Perhaps all the aforesaid is not what you had in mind in soliciting my views on "group homes." Nevertheless, I was impelled to dwell on the subject at some length, not only because it had to be said, but also because it may serve as a basis for solving the controversy surrounding the creation of "group homes" for those children who are presently place in an environment often quite distant from the individual's home and community to paraphrase your statement.

Finally a concluding remark relating to your laudatory reference to the Lubavitch movement, "with its deep concern for every Jewish individual's welfare," etc.

Needless to say, such appreciation is very gratifying, but I must confess and emphasize that this is not an original Lubavitch idea, for it is basic to Torah Judaism. Thus, our Sages of old declared that ve'ohavto lre'acho ko'mocho ("Love your fellow as yourself") is the Great Principle of our Torah, with the accent on "as yourself," since every person surely has a very special, personal approach to himself. To the credit of the Lubavitch emissaries it may be said, however, that they are doing all they can to implement and live by this Golden Rule of the Torah, and doing it untiringly and enthusiastically.

May the Zechus Horabbim, the merit of the many who benefit from your sincere efforts to help them in their need, especially in your capacity as Regional Chairman of the Council For Mental Retardation, stand you in good stead to succeed in the fullest measure and stimulate your dedication for even greater achievements.

With esteem and blessing, [sig.]

August 12,1980

Rabbi Menachem M. Schneerson Lubavitch
770 Eastern Parkway,
Brooklyn, New York 11213

Dear Rabbi Schneerson:

Rabbi Dr. Benjamin Sharfman, chairman of Federation's prospective conference on issues and needs of the Jewish retarded, has given me the honor and privilege to invite you (and/or your representatives) to address this conference. [...]

What should be remarkable about this conference is that not only will the participants be discussing how to make all aspects of Jewish living (e.g., education, community living, recreation, woreship) available to the developmentally disabled individual and his/her family but also the participants, perhaps for the first-time for a "Jewish" conference. [...]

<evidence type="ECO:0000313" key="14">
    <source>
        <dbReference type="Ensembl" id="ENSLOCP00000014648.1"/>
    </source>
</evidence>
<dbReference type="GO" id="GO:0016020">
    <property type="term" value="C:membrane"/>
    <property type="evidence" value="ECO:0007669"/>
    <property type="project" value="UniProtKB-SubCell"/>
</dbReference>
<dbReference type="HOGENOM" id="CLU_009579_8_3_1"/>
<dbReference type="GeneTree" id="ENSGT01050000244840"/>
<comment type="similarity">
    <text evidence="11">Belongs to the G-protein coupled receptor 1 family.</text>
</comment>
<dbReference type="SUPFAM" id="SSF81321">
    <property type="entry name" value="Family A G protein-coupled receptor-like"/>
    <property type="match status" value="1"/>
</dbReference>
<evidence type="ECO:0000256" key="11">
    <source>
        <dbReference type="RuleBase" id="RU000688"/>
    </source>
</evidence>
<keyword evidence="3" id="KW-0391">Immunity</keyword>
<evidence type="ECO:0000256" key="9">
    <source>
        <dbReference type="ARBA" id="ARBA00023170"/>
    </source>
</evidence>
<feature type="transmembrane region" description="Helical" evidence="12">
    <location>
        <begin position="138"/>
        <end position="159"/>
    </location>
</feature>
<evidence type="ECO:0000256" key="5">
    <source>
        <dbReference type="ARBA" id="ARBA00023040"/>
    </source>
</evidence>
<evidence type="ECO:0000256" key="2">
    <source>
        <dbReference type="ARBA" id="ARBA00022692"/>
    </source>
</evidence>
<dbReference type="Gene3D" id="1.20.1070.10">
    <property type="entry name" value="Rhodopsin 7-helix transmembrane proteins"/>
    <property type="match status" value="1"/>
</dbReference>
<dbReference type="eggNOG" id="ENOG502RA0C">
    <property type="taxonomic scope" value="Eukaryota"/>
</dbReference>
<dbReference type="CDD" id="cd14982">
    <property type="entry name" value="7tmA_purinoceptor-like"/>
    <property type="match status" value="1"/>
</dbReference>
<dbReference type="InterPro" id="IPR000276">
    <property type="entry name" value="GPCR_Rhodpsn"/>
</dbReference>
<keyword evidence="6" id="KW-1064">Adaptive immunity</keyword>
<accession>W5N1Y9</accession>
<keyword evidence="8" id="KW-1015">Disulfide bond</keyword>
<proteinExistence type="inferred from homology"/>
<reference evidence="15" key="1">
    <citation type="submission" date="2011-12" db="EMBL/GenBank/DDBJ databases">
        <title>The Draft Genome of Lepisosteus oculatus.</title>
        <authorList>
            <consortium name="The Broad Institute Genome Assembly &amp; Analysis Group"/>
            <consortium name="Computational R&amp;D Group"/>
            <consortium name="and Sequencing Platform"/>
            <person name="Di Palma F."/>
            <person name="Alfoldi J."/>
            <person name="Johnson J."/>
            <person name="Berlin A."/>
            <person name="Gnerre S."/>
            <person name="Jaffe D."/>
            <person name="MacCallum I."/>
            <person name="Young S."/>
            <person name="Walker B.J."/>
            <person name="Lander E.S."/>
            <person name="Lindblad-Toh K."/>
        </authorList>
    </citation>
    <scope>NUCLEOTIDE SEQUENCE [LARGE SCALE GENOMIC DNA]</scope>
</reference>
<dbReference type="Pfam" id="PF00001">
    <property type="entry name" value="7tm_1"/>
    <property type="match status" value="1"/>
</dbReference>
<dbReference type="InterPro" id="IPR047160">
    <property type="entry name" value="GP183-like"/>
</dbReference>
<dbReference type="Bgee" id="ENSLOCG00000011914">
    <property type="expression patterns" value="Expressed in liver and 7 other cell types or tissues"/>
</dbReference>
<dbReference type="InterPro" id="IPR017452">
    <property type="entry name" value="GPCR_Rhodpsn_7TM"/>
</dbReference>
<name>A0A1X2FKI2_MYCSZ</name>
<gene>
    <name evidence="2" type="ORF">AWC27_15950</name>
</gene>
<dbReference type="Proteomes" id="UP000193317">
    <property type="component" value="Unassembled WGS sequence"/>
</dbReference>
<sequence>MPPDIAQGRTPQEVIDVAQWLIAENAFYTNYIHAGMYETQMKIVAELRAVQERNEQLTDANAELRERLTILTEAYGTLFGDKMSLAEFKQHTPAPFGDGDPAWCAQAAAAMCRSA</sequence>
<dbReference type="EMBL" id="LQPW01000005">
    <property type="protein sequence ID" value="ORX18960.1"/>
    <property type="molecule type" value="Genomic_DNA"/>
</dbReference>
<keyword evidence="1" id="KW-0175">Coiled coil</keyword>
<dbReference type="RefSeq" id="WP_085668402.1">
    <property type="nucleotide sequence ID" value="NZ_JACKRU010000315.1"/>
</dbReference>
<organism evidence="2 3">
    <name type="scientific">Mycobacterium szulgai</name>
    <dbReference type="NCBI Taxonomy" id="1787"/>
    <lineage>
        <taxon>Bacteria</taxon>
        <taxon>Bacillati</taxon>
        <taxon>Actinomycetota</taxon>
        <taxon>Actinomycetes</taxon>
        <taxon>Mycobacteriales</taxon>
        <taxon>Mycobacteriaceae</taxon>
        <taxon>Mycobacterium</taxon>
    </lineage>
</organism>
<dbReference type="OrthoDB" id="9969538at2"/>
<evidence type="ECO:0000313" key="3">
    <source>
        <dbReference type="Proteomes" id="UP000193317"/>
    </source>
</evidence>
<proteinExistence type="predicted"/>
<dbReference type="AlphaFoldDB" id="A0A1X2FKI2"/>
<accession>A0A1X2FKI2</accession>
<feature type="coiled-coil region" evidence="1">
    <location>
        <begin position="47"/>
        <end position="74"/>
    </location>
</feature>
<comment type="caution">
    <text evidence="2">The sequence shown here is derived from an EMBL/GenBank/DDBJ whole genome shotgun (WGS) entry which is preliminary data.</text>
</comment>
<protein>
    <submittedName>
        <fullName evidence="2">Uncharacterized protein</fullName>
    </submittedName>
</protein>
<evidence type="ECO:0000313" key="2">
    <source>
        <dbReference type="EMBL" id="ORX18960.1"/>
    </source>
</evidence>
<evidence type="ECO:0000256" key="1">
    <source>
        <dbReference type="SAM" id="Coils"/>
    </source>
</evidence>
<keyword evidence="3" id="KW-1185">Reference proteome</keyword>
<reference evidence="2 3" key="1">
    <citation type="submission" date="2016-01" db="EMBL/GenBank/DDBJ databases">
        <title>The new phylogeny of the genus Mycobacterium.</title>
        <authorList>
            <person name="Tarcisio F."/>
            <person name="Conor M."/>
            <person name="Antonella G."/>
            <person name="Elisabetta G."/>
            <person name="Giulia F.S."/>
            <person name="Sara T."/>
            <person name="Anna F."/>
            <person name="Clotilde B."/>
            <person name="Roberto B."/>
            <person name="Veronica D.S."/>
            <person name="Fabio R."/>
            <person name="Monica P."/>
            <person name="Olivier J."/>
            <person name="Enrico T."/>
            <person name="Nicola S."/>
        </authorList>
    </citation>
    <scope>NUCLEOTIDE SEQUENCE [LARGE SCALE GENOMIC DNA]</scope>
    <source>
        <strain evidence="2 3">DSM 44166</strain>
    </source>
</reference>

It is no secret that the Lubavitch movement — perhaps more than any other Jewish group — has emphasized the critical significance of Jewish education for all Jewish boys and girls as well as the overall need of Yiddishkeit for all Jews. We would.welcome a statement from you prepared for this occasion: to be read at the conference by either yourself or::by a representative. You may also consider the possibility of sending a specially prepared taped message. Please feel free to consider any form of communication which you think would be most meaningful. [...]

May I take this opportunity to once again thank you for your continued interest and support. [...]

Wishing you and your entire family a very happy and healthy New Year.

Respectfully yours,

Robert Wilkes, DSW
Chairman, Brooklyn
Region 11 Council For
The Retarded

Rabbi Menachem M. Schneerson
770 Eastern Parkway
Brooklyn, N.Y. 11213

By the Grace of G‑d
9th of Kislev, 5741 [November 17, 1980]
Brooklyn, N. Y.

Dr. R. Wilkes, DSW
Chairman, Brooklyn
Region 11 Council for The Retarded
c/o Coney Island Hospital
2601 Ocean Parkway
Brooklyn, N. Y. 11235

Greeting and Blessing:

This is to acknowledge receipt of your letter of Nov. 13th, with the enclosures in connection with the forthcoming Conference.

Since the matter is of the greatest importance, I have taken time out, despite the pressure of duties, to respond with the enclosed message. You can also supplement it with my past correspondence with you on this subject.

May G‑d grant that every one of us should do the utmost along the lines suggested in my message, especially since we have the promise of Divine aid in all such good efforts.

With esteem and blessing [sig.]

Rabbi Menachem M. Schneerson
770 Eastern Parkway
Brooklyn, N.Y. 11213

By the Grace of G‑d
9 Kislev, 5741
Brooklyn, N.Y.

To All Participants in the
Major Conference for the Jewish Community
On Issues and Needs of Jewish Retarded
New York City.

Greeting and Blessing:

I was pleased to be informed of the forthcoming Conference. I trust it will mark a turning point in the attitude of community leaders to Jewish education in general, and to so-called Special Education in particular.

In any discussion relating to the wellbeing of the Jewish community, the primary, indeed pivotal, issue should surely be Jewish Identity — that which truly unites our Jewish people and gives us the strength to survive and thrive in a most unnatural, alien, and all too often hostile environment.